Tuesday, January 20, 2009

Wateroak Farms - A Brazos Locavore Field Trip

The Brazos Locavores, a group whose mission is to connect with local producers and support a lifestyle of mindful eating in Bryan-College Station TX, gathered this past Saturday for our monthly field trip - this time to Wateroak Farms, a local goat dairy. 

In December, our field trip corralled 12 interested locavores. So when I issued the announcement about the January field trip and received RSVPs for more than 40 people... well, saying I was thrilled would be an understatement. That's right. More than 40 locavores (including a number of well-behaved children) gathered at Brazos Natural Foods, our rendez-vous point, and car-pooled out to Wateroak Farms, a less than 20-mile trip into neighboring Robertson County.

Owners Mark and Pam Burrow, met our cars at the end of a long, bumpy dirt road where their home rests beside the small dairy building. Although the farm claims less than 40 acres, neighbors have generously allowed Burrows' more than 70 goats to roam on an additional 150 acres. Always in attendance is one of the 3 large dogs that serve to both protect and direct the herd as they graze. As we witnessed their passing, both Mark and Pam answered our many questions and swelled with well-deserved pride in reporting that their ice cream has twice been named one of the "Top 10 Desserts" by the Austin Chronicle Food Editor and Wateroak's selection of cheeses are used by some of Austin's top chefs. What a reputation!

But for those of us looking for supplies a little closer to home, Wateroaks sells at our very own Brazos Natural Foods as well as Specs. And their products grace many a plate at local restaurants such the Village Cafe, Veritas Wine and Bistro, and Messina Hof. Want to order direct? Feel free to drive on out to the farm or have it delivered to Brazos Natural Foods just for you. It just doesn't get any easier to bring fresh local dairy home.

After a period of questions and answers, groups of 10 at a time were given a tour of the dairy where all the magic happens. Would you believe that Pam has personally created over 200 flavors of ice cream? All I want to know is where do I apply to be a taste tester? Ok, maybe not, but what an amazing achievement! And everything from yogurt to cheese to ice cream is made right there in that small building (check out that KitchenAid mixer!). Although milk production is low this time of year, there was plenty of ice cream for sale, and just about every one of us indulged.

By 4:30, the kids were growing weary from their adventures wandering the farm, petting the dogs, and personally admiring every goat, chicken, and of course the resident turkey (Mrs. T). Slowly but surely we trickled out - car by car, with memories to share and a little ice cream too. Dave remarked to me later how amazing it is that these small farms can do what the larger farms cannot - provide a superb product to a wide audience and yet still live in harmony with the land, support sustainable practices, and make a comfortable living. It can be done. It is being done. And what a beautiful life to live. A special thanks to Mark and Pam Burrows for hosting a wonderful afternoon.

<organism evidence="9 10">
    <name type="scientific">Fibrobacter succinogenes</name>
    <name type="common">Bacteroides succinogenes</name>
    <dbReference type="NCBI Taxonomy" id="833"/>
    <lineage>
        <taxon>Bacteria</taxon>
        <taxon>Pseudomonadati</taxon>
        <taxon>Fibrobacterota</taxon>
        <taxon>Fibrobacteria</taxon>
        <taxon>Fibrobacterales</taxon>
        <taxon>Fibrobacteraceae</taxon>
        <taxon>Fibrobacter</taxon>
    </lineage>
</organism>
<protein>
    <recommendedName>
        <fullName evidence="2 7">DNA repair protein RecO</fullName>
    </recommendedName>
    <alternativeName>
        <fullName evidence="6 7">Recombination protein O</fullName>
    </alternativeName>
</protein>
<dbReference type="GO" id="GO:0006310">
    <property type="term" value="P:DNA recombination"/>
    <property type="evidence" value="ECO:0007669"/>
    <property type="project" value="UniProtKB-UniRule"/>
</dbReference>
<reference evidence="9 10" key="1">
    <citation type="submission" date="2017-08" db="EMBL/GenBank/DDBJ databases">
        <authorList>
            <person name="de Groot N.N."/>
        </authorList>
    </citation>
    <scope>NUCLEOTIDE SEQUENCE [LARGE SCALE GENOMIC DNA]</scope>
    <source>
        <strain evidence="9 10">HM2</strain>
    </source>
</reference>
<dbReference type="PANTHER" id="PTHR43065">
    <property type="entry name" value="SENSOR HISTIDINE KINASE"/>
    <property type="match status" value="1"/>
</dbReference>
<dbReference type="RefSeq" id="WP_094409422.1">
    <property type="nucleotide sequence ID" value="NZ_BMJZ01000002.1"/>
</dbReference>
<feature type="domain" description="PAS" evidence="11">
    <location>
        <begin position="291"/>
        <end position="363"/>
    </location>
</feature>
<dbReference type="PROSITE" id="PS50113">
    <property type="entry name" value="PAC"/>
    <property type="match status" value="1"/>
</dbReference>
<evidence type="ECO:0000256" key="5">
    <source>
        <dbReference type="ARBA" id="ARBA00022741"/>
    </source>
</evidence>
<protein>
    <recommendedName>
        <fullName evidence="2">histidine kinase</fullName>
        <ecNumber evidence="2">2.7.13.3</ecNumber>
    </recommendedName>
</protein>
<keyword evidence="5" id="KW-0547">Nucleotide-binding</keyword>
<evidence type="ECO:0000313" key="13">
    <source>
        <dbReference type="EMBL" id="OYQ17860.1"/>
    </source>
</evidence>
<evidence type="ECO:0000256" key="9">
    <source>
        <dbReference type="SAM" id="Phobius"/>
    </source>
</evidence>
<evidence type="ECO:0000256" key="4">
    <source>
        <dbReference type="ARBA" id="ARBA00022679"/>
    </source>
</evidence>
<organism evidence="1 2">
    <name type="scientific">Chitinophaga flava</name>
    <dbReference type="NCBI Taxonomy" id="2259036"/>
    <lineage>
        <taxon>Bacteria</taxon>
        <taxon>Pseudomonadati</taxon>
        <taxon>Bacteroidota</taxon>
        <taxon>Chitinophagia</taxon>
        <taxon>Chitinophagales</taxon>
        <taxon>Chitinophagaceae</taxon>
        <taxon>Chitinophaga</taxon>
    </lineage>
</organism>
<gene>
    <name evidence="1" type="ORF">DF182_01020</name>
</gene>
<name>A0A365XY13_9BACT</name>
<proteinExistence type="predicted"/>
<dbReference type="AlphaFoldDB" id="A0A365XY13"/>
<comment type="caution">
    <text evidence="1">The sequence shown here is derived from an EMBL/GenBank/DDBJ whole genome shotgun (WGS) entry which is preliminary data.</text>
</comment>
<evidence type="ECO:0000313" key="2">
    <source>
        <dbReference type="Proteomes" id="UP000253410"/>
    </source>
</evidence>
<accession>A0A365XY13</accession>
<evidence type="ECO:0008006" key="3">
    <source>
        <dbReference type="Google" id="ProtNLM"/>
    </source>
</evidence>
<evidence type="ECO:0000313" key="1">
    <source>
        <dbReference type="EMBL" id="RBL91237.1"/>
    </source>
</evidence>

Interested in being a part of the Brazos Locavores? Look for upcoming field trip announcements here at SGF, or email me to be contacted directly. Happy (and mindful) eating!


Green Resolutions said...

What a great turnout! And the field trip thing is great concept. This must be so interesting for everyone -- and so exciting for the kids! How do you come up with ideas for places to visit?

greeen sheeep said...

Very cool!

Heather @ SGF said...

Green Resolutions - It was a fabulous turnout! I was thrilled that so many were interested!

Greeen Sheeep -Thanks! I'm really looking forward to our next trip. I made the arrangements today.

Heather @ SGF said...

Green Resolutions - Oops. My hubby just pointed out that I didn't answer your question. Sorry about that. I kinda spaced it :)

For some of the field trips, I already know the farmers. Both the February and March trips are scheduled with vendors from our farmers market. I'll probably do more of that next fall too. Once April hits, our local pick-your-own farms will be blooming with berries so we'll hit a few of those over the later spring and summer months.

Otherwise, I have done several searches on Local Harvest to see what all is in the area. Then I just start emailing farms to see what they have to offer and what time of year would be best to visit. I wanted to do an olive orchard, but the two near us are too far for a day trip. I also contacted a bee keeper, but that was too dangerous. I'm hoping to hit a pecan orchard late this fall.

Having gone local for 15 months, I guess I've just learned more and more about local producers in the area. I've not met everyone yet, but I'm working towards it. Everyone seems happy to give tours of their facilities and it's loads of fun.

A little free advertising on mailing lists, and a couple blogs... and we went from 12 to 40 attendees in one month! And really, it's something every community could do.

Beany said...

If you ride your bike there to be a taste tester, it might actually work out (hee!).

I was wondering how this turned out (I'm backlogged on blog reading, and read the post this weekend announcing this trip).

By the way, is that a kitchen aid in that one picture? Or is it some industrial type thing that looks alot like it?

Heather @ SGF said...

Beany - the farm is REALLY far out there. By they time I got there on a bike, I'd HAVE to eat ice cream. Hmm. Maybe that's not so bad :)

I'm not for sure that it was a kitchenaid. It looks just like ours only more humongous. Powerful equipment either way!